Antique bans construction of new coal-fired power plants

Antique bans construction of new coal-fired power plants

ILOILO CITY, Iloilo, Philippines — The Antique Provincial Board has banned the putting up of new coal-fired power plants in the province.

In an ordinance passed on Feb. 21, the board provided for the setting up a monitoring team to ensure that no endorsement would be given to plans to put up new coal-fired power plants in the province.

The ordinance, authored by Board Member Karmila Rose Dimamay, also provides for the imposition of administrative sanctions on government officials and employees who would “seek, assist or work for and endorsement” of new coal-fired power plants in the province.

“As an agricultural province with most of the population being farmers and fisherfolk, Antique can ill afford to bear the destructive effects of coal power on agriculture and fisheries, such as thermal pollution, coal ash resuspension and spillage to water bodies,” according to a resolution enacting the ordinance.

Antique, known for its pristine beaches and lush forests, hosts one of the biggest coal mines in Asia on Semirara Island in Caluya town operated by the Semirara Mining and Power Corp. (SMPC).

SMPC, the largest coal producer in the country accounting for about 92% of locally produced coal, operates a coal-fired power plant in Semirara that is used for its operations.

In August 2017, the Department of Energy (DOE) and SMPC signed a memorandum of understanding for the development of a 50-megawatt mine-mouth power plant in Antique to provide electricity to the province and neighboring islands.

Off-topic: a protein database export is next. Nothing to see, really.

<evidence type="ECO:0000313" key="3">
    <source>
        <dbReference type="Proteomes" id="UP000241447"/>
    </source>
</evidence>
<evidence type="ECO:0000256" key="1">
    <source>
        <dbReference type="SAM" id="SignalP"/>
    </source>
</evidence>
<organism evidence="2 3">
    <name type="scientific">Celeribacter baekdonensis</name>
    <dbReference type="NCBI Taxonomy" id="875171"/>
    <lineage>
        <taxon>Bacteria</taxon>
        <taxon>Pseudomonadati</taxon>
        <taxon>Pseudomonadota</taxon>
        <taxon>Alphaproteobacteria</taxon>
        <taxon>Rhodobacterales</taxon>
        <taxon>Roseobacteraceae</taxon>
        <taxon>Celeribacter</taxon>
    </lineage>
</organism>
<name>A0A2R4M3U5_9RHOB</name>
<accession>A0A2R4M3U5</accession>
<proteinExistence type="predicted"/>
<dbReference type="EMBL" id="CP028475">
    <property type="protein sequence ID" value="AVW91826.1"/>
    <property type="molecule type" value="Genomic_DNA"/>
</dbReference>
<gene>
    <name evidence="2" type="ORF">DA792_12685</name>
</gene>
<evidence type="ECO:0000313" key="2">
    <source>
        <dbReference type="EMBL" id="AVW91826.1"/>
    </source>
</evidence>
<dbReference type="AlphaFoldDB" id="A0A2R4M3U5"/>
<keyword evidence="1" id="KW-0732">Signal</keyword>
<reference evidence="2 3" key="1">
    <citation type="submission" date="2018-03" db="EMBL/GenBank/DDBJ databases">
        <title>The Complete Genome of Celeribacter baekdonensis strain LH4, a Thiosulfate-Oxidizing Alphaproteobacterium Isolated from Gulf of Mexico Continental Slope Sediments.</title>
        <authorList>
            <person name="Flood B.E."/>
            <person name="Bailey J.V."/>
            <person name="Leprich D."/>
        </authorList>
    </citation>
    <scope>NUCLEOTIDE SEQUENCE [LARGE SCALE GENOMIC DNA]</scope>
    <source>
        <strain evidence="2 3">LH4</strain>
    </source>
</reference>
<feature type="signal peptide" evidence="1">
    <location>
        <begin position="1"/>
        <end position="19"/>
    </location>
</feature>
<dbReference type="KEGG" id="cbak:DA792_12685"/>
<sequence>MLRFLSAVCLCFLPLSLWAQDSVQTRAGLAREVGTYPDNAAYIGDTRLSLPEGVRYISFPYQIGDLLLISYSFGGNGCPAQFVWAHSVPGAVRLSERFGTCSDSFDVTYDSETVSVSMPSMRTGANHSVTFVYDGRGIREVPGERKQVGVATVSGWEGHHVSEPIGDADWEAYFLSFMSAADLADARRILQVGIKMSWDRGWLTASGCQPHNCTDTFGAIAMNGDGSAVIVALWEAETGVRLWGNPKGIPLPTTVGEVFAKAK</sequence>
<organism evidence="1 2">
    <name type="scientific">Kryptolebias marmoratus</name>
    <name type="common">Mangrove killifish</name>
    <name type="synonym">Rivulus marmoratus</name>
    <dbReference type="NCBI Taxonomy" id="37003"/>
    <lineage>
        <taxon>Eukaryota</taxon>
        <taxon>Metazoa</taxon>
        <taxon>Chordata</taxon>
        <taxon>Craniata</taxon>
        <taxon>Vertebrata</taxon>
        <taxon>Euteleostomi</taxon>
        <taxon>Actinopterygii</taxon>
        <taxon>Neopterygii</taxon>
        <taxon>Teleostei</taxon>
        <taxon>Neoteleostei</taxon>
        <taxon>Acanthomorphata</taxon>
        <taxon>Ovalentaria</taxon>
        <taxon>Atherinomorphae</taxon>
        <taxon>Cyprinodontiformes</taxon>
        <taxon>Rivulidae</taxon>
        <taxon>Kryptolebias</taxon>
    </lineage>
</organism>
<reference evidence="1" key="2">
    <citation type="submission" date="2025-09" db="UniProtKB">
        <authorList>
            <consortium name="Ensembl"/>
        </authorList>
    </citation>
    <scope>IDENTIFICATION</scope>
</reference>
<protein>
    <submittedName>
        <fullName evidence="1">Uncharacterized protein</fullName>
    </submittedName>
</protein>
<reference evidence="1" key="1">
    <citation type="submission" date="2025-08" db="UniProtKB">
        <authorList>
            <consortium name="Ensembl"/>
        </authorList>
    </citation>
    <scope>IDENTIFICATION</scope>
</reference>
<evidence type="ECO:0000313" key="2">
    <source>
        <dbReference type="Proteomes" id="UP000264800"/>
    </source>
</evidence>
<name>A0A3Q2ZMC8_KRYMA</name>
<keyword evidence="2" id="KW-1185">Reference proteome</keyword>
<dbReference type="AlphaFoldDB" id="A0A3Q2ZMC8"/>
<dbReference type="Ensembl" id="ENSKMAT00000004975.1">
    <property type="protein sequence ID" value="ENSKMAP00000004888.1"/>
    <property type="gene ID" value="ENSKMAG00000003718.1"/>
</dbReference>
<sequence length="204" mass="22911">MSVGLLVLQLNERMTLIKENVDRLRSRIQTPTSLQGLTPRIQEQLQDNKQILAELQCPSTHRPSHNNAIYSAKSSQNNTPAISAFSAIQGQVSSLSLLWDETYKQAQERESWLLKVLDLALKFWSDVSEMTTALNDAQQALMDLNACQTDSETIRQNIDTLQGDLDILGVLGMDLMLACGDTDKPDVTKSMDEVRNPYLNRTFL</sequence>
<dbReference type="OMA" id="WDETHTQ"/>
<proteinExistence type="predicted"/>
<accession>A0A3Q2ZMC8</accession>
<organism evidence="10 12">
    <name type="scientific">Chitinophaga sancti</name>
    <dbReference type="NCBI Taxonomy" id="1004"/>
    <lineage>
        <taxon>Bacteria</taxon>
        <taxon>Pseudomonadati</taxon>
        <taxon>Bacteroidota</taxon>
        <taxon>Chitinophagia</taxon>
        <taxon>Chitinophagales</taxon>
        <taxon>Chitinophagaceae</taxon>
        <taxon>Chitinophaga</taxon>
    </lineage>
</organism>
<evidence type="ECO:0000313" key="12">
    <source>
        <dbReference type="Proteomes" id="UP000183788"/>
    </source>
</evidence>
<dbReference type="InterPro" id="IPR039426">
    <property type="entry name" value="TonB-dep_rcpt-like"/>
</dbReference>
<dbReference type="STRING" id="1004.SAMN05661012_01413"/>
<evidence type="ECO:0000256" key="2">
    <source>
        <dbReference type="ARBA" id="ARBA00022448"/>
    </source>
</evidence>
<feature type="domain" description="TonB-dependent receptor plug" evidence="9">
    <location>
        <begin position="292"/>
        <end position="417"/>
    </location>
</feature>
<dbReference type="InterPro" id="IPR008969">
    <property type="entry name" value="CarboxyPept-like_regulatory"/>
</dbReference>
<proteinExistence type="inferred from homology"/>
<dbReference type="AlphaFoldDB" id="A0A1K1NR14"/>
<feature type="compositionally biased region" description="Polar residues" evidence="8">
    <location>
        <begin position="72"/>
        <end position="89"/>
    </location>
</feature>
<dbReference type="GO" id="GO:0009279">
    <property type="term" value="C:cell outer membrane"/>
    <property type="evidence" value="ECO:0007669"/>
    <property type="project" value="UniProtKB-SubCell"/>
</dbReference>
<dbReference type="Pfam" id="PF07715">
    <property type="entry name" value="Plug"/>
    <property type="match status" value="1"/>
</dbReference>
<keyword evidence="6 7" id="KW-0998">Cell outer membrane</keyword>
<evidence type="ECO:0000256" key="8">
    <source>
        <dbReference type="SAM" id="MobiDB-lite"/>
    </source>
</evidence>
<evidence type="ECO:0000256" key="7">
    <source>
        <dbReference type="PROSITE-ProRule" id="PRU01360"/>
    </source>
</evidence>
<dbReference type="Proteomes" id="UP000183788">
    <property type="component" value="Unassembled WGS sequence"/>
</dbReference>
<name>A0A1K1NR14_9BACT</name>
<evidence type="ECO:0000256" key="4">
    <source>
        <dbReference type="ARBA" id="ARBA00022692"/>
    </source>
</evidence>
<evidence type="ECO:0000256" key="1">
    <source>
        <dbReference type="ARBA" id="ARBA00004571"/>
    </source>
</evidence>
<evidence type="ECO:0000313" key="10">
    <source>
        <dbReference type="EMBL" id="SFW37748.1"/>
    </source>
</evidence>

On Panay Island, coal-fired powers plants are operating in Iloilo City by the Panay Energy Development Corp. and in Concepcion town in Iloilo by the Palm Concepcion Power Corp.

Proponents of coal-fired power plants have allayed concerns over the environmental and health hazards of the plants claiming that “clean-coal” technology including the Circulating Fluidized Bed Combustion technology significantly reduces harmful emissions to within safe standards.

But environmental advocates have insisted that there is no “clean coal” and have called for the shift to renewable energy sources.

In 2018, more than half, or 52.1%, of power generated in the country was from coal-fired power plants. Less than a fourth, or 23.4%, was from renewal sources of energy (geothermal, hydro, biomass, solar, and wind) while natural gas accounted for 21.4%, according to data from the Department of Energy (DOE).

“While the Philippines is not one of the major contributors of carbon emissions, we nevertheless have a duty to reduce the impact of our consumption and have an energy mix that is not dependent on coal,” according to the Provincial Board resolution.

The ordinance is the second of its kind in Western Visayas following the passing of a similar one by the Negros Occidental Provincial Board in March last year.

Deputy House Speaker Loren Legarda, who represents Antique in the lower chamber, welcomed the passing of the ordinance saying this would help protect the environment and safeguard the health of Antique?os.

“With the increasing need to address the climate crisis, we have to wean our economies from over-dependence on coal and other fossil fuels,” Legarda said in a statement. “Proliferation of new coal-fired power plants will only contribute to our own destruction and will only go against our commitment to reduce emissions to ensure livable communities today and for the future.”

“Coal-fired power plants are our nation’s top source of greenhouse gas emissions and the primary cause of global warming,” she added. “Our goal to reduce carbon emissions will be impossible if we will continue to allow the construction and operation of additional coal-fired power plants. Thus, this crucial action of our local government is a vital step towards climate resilience.”


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